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World Heart Day 2019: Nourish your heart with these healthy diet tips!

world heart day, world heart day 2019, cardiovascular diseases, blood pressure, diet, healthy, healthcare, why do we celebrate heart day,
world heart day, world heart day 2019, cardiovascular diseases, blood pressure, diet, healthy, healthcare, why do we celebrate heart day,

By Sweety Das

In a rapidly evolving world, healthy living and wellbeing are increasingly becoming the center of many conversations. Ease of information available at a touch has only advanced such conversations and has made us far more cognizant about our dietary and health practices. We have started to sit up and take note of illnesses and diseases that are prone to stake claim on our lives in the long run. One such disease is Cardiovascular Disease (CVD), which affects millions of people every year.

CVD entails disease of the heart and strokes, both of which can be fatal. And treating heart ailments can be strenuous. In light of this, the popular saying, 'prevention is better than cure' holds relevance more than ever. While, maintaining healthy body weight and indulging in regular physical activities are imperative for keeping your heart healthy, it is equally important to make healthy food choices. In fact, research shows that a heart-healthy diet can help reduce your risk of heart disease or stroke by 80%, coupled with other healthy lifestyle choices. It can help to further reduce your risk of CVD by improving your cholesterol levels, reducing your blood pressure, managing weight and blood glucose levels.

World Heart Day 2019 Theme: Why do we celebrate Heart Day?

The theme for World Heart Day 2019 – Creating a global community of 'Heart Heroes' – highlights precisely that! It pledges a commitment from people from all walks of life who are acting now to live longer, better and heart-healthy lives by making a promise and all of this begins with the crucial step of eating right.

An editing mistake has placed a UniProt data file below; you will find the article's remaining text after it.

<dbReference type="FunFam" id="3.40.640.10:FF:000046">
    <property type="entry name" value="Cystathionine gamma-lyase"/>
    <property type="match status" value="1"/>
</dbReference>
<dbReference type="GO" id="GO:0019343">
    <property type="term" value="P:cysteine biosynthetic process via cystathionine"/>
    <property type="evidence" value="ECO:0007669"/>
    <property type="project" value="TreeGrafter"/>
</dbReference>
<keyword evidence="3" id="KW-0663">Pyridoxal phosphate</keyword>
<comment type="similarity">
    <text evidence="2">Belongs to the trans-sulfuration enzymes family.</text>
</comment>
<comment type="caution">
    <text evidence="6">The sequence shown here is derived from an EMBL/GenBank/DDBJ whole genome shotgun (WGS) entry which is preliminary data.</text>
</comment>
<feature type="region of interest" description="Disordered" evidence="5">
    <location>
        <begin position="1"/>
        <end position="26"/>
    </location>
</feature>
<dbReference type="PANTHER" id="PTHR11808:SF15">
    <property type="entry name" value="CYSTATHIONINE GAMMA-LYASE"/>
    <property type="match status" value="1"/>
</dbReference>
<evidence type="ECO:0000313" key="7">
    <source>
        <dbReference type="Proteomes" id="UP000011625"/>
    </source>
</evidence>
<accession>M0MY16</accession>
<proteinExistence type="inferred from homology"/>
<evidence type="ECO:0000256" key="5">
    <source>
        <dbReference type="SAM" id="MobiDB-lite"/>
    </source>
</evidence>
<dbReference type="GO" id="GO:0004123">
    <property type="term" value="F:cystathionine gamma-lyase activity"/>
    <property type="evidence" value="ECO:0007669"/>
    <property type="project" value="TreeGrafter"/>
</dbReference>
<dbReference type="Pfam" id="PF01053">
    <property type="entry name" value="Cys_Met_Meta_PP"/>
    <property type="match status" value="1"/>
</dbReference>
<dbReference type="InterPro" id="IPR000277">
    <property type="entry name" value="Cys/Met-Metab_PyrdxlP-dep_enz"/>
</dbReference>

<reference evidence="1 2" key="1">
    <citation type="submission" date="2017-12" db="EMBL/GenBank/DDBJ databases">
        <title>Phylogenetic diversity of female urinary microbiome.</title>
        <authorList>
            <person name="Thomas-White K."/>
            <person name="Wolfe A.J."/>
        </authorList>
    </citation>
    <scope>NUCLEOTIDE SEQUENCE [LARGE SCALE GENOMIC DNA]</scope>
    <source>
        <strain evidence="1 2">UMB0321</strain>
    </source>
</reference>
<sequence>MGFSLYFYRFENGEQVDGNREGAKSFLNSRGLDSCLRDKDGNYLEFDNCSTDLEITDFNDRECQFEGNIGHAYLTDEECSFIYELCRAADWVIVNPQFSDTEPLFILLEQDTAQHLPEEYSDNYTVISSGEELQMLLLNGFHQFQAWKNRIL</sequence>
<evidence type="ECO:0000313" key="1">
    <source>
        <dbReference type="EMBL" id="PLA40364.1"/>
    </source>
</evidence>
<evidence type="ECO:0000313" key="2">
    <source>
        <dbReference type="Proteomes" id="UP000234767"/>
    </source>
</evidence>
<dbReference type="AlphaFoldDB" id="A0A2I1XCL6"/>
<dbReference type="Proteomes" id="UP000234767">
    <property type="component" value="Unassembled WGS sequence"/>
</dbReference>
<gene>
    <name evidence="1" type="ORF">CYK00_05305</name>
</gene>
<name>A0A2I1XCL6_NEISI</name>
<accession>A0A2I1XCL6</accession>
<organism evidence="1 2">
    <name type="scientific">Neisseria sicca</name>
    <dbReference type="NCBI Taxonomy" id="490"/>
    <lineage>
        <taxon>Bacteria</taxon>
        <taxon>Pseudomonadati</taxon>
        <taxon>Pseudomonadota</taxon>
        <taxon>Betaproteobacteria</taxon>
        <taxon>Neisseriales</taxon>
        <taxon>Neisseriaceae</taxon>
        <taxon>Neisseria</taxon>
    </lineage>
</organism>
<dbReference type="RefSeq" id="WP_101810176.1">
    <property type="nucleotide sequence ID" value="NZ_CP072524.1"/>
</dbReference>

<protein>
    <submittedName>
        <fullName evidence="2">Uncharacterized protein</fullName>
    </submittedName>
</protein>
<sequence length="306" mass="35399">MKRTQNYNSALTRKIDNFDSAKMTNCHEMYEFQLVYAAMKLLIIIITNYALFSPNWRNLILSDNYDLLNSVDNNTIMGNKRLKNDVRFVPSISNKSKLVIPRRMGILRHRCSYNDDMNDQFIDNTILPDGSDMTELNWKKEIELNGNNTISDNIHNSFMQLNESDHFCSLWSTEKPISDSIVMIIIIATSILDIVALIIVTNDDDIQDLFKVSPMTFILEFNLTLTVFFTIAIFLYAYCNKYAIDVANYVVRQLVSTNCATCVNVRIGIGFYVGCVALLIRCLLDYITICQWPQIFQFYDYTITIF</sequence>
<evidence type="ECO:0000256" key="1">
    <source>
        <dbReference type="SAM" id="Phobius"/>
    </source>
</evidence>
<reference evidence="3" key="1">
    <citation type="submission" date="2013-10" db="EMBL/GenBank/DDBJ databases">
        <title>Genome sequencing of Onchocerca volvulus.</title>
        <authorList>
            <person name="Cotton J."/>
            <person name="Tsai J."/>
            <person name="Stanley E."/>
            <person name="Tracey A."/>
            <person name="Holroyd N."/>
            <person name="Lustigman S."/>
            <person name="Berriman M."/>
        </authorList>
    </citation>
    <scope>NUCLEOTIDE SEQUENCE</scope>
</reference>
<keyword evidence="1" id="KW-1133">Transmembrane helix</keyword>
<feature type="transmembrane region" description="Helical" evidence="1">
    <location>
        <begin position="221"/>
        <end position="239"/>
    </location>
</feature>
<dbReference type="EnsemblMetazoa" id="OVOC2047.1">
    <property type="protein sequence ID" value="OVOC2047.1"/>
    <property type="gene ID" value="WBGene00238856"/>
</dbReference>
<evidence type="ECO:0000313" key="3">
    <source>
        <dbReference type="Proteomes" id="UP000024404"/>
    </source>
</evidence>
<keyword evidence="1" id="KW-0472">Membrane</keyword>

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While most heart-healthy dietary approaches talk about what you should eliminate or limit from your diet (usually foods that you love!), the practical ones emphasize on the benefits of adding certain foods to further improve or enhance your health.

Here are some handy tips to begin your journey towards a healthy heart:

Choose more whole grain and fibre-rich foods

According to a systematic review by Barrett EM et al, 2019 consumption of whole grain, cereal fibre and wheat bran were associated with reduced risk of CVD. In fact, research shows that every 10g of fibre you eat can reduce your risk of developing heart disease by 10%. Soluble fibre from oats and barley are especially effective in lowering cholesterol and hence, are considered to be heart friendly. Aim for three portions of whole grain foods (1 portion = 30 g) and 30- 40 g dietary fibre daily. Include foods like breakfast cereals made with whole grain, serves of whole fruit and vegetables, nuts, seeds and legumes to get a good balance of fibre in the diet daily.

Be smart about fats

The type and quantity of fat impacts the level of cholesterol and triglycerides in the blood. One must limit the use of saturated fat – butter, ghee, full-fat dairy products, Vanaspati and palm oil. Adopt cooking methods such as grilling, broiling and baking instead of deep-frying. For pre-packaged foods, look for terms like 'partially hydrogenated' or 'hydrogenated' in the ingredient list, these words mean that the product contains trans-fat.

Here are some great ways to get good fats:

  • Go for fish

  • Get Nutty

  • Add Avocado

  • Use combination of oils for cooking

  • Cut back on salt

Remember, that when we add salt to our food, it becomes a major source of sodium in our diet. High sodium is related to high blood pressure, a major risk factor for heart disease and stroke. World Health Organization (WHO) currently recommends 5g salt (= 1 tsp) per day for adults.

A longer, healthier and better life, all begin with a simple decision to eat right, and that begins today.

(Sweety Das is Nutritionist, Kellogg South Asia. Views expressed are the author's own.)